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I need little help on following requirement, as I know very little about C syntax.

I have data in a file like this

73 54 57 [52]
75 73 65 [23]
65 54 57 [22]
22 59 71 [12]
22 28 54 [2]
65 22 54 73 [12]
65 28 54 73 [52]
22 28 65 73 [42]
65 54 57 73 [22]
22 28 54 73 [4]

Where values in bracket denotes the occurrence of that series. I need to sort this data based on the occurrence of the data descending with maximum elements on the top as follows.

65 28 54 73 [52]
22 28 65 73 [42]
65 54 57 73 [22]
65 22 54 73 [12]
22 28 54 73 [4]
28 59 71 [122]
73 54 57 [52]
22 28 65 [26]
..
.
.
.

And so on...

What is a quick code for this?

I am trying this

#include<string.h>
#include <stdio.h>
int main() {

    FILE *infile;
    char fname[40]="resultFile1.txt";
    char line[100];
    int lcount=0;
    if((infile = fopen(fname, "r")) == NULL) {
        printf("Error Opening File.\n");
    }
    char *Arr[23];// need to be dynamic
    while( fgets(line, sizeof(line), infile) != NULL ) {
        stringArray[lcount]=line;
        lcount++;
        Arr[lcount]=line;
    } fclose(infile);
    int i;
    for (i = 0; i < lcount; i++) {
        printf(Arr[i]);// not able to get Arr
    }
}
share|improve this question
3  
Do you mean that you want to first sort by the number of elements in each row? –  Marcelo Cantos Apr 30 '10 at 12:17
    
Please provide all the information requested in comments here and below. –  Matt Joiner May 10 '10 at 14:27
    
Don't know how you are offering a 100 reputation bounty. You are almost same as me in reputation. Less than 60. –  Gulshan May 14 '10 at 16:39

6 Answers 6

up vote 2 down vote accepted
+50

It's easiest if you decompose the problem into the small parts (as said above). That is an important part of engineering in general (whether software or otherwise).

The problems are roughly:

  • Read the file
  • output the result
  • count the number of items in a line
  • extract the number at the end of the line
  • Store the file
  • sort the file by number of items in a line
  • sort the file by number at the end of the file

After that it is simple!

#include <string.h>
#include <stdlib.h>
#include <stdio.h>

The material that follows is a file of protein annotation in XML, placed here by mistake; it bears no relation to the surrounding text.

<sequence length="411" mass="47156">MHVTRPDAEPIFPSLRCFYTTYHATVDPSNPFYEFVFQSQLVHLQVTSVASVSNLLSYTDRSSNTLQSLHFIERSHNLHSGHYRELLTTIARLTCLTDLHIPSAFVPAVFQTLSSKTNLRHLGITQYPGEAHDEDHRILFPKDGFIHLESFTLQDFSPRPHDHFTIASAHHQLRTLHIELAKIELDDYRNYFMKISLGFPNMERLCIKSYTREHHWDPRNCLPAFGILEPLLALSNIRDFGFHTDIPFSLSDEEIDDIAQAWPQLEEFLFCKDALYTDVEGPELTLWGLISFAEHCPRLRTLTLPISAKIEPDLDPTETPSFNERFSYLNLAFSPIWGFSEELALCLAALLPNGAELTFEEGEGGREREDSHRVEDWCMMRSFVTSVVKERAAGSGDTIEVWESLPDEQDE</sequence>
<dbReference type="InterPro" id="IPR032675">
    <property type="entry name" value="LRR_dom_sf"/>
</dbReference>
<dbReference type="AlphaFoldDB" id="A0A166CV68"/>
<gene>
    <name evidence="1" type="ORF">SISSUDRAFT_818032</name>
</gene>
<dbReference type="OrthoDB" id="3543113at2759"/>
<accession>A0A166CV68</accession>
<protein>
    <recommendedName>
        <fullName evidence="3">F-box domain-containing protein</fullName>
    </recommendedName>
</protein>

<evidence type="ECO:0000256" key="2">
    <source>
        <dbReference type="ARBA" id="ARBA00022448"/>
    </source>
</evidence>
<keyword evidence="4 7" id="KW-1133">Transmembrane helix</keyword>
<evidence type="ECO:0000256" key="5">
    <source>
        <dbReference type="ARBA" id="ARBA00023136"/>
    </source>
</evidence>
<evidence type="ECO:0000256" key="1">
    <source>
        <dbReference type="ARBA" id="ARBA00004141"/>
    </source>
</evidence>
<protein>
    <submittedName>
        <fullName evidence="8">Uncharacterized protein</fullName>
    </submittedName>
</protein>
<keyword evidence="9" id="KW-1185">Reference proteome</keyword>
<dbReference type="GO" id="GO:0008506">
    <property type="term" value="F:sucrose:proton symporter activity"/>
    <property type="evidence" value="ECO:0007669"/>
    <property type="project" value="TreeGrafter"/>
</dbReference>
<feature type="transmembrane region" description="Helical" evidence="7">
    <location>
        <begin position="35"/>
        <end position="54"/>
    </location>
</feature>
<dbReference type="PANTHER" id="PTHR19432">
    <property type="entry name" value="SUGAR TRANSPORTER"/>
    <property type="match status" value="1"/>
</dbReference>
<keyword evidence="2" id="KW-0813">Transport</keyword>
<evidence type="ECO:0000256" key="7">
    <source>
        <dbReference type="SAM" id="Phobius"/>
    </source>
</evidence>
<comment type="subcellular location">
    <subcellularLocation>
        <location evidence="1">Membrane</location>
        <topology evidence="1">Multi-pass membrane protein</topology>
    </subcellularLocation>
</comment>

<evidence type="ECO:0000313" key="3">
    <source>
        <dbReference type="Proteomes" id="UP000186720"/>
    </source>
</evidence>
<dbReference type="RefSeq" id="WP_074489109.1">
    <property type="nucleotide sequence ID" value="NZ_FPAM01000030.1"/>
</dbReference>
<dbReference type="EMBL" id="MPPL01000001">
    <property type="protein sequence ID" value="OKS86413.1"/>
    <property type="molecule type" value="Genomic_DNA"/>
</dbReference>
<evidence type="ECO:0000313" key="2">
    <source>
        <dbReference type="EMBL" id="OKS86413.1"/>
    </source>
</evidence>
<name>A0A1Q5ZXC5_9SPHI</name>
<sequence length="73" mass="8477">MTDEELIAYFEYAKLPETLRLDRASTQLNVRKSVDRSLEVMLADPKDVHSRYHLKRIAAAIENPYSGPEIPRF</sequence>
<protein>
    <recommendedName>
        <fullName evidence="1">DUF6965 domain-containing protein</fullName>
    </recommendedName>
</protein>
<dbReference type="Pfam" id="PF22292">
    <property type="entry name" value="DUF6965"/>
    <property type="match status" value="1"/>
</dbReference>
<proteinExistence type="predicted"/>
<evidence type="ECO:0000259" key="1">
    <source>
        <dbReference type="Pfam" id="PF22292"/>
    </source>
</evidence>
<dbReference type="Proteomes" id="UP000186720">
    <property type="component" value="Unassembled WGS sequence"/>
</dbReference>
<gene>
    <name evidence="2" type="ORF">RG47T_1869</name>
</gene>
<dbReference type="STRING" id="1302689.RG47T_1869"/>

#define BUFFER_SIZE 100
#define MAX_NODES 1000



int count_spaces( char * s ) {
  int spaces = 0;
  int i;
  for( i = 0; i < strlen( s ) ; i ++ ) {
    if( s[ i ] == ' ' ) {
      spaces++;
    }
    i++;
  }
  return spaces;
}

/* sort by number of spaces */
int sort1( char  *a, char  * b ) {
  int spaces_a = count_spaces( a );
  int spaces_b = count_spaces( b );

  if( spaces_a < spaces_b )
    return -1;
  if( spaces_a > spaces_b )
    return 1;
  return 0;

}

int get_digits( char *s ) {
  char buffer[ 10 ];
  memset( buffer, 0, 10 );
  int state = 0;
  int i = 0, j = 0;
  int number = 0;
  for( i = 0; i < strlen( s ) ; i ++ ) {
    if( state == 0 && s[ i ] == '[' ) {
      state = 1;
    }
    if( state == 1 && s[ i ] != ']' ) {
      buffer[ j ] = s[ i ];
      j++;
    }
    if( state == 1 && s[ i ] == ']' ) {
      break;
    }
  }
  sscanf( buffer, "%d", &number );

}

/* sort by digits in brackets at the end of the line */
int sort2( char  *a, char  * b ) {
  int a_num = get_digits( a );
  int b_num = get_digits( b );

  if( a_num < b_num )
    return -1;
  if( a_num > b_num )
    return 1;
  return 0;


}




int main() {
  FILE *infile;
  char line[ BUFFER_SIZE ];
  int i = 0;
  char *nodes[ MAX_NODES ];

  if( (infile = fopen( "data.txt", "r" )) == NULL ) {
    printf( "Error opening file\n" );
    return -1;
  }

  while( fgets( line, BUFFER_SIZE, infile ) != NULL ) {
    if( (nodes[ i ] = malloc( strlen( line ) + 1 )) == NULL ) {
      printf( "Malloc failed\n" );
      return -1;
    }
    strcpy( nodes[ i ], line );
    i++;
  }
  // sort by # of items in a line
  qsort( nodes, i, sizeof( char *), (void *)(&sort1) );
  // sort by number
  qsort( nodes, i, sizeof( char *), (void *)(&sort2) );
  /* output results */
  i--;
  do {
    printf( "%s", nodes[i] );
    i--;
  } while( i >= 0 );


}
share|improve this answer

I would:

  1. Load the text into memory, as a big block of text.
  2. Find the start of each line, creating an array of string pointers into the block of data.
  3. Write a comparison function that compares two lines, by looking for the "[number]" pattern.
  4. Call qsort() on my array of line pointers, using the comparison function.
  5. Be done. :)
share|improve this answer
    
can you suggest a code for this, that would be great. I am really fed up with syntaxes. –  ANIL MANE Apr 30 '10 at 12:18
6  
@ANIL: this sounds like homework. If you show what you've tried, and ask about why it doesn't work, then people will help you. If you show no effort at all, people will be merciless. –  Jonathan Leffler Apr 30 '10 at 12:21
1  
@ANIL, there's a bit of work involved in this. Stackoverflow is a Q&A site, not a body shop. –  Marcelo Cantos Apr 30 '10 at 12:23
2  
@Anil: is it homework ? If so if the goal is to learn C giving you the program is not to help you. OTOH if you just need the result it will be more simple (and nearly as fast) to write it using Perl or Python than C... Why C if you are so fed up with the syntax ? –  kriss Apr 30 '10 at 12:30
1  
@ANIL MANE: If you have started, add your code to the question, not as a comment. –  unwind Apr 30 '10 at 13:46

You may be interested in the qsort function. Basically, you will need to first parse your file so that it in an array of structs, where each struct has the sequence and the "occurence" (key) as you've called it.

Then you can define your own custom comparator function, like:

int compare_file_entries(void* data1, void* data2)
{
    struct file_entry* entry1 = (struct file_entry*) data1;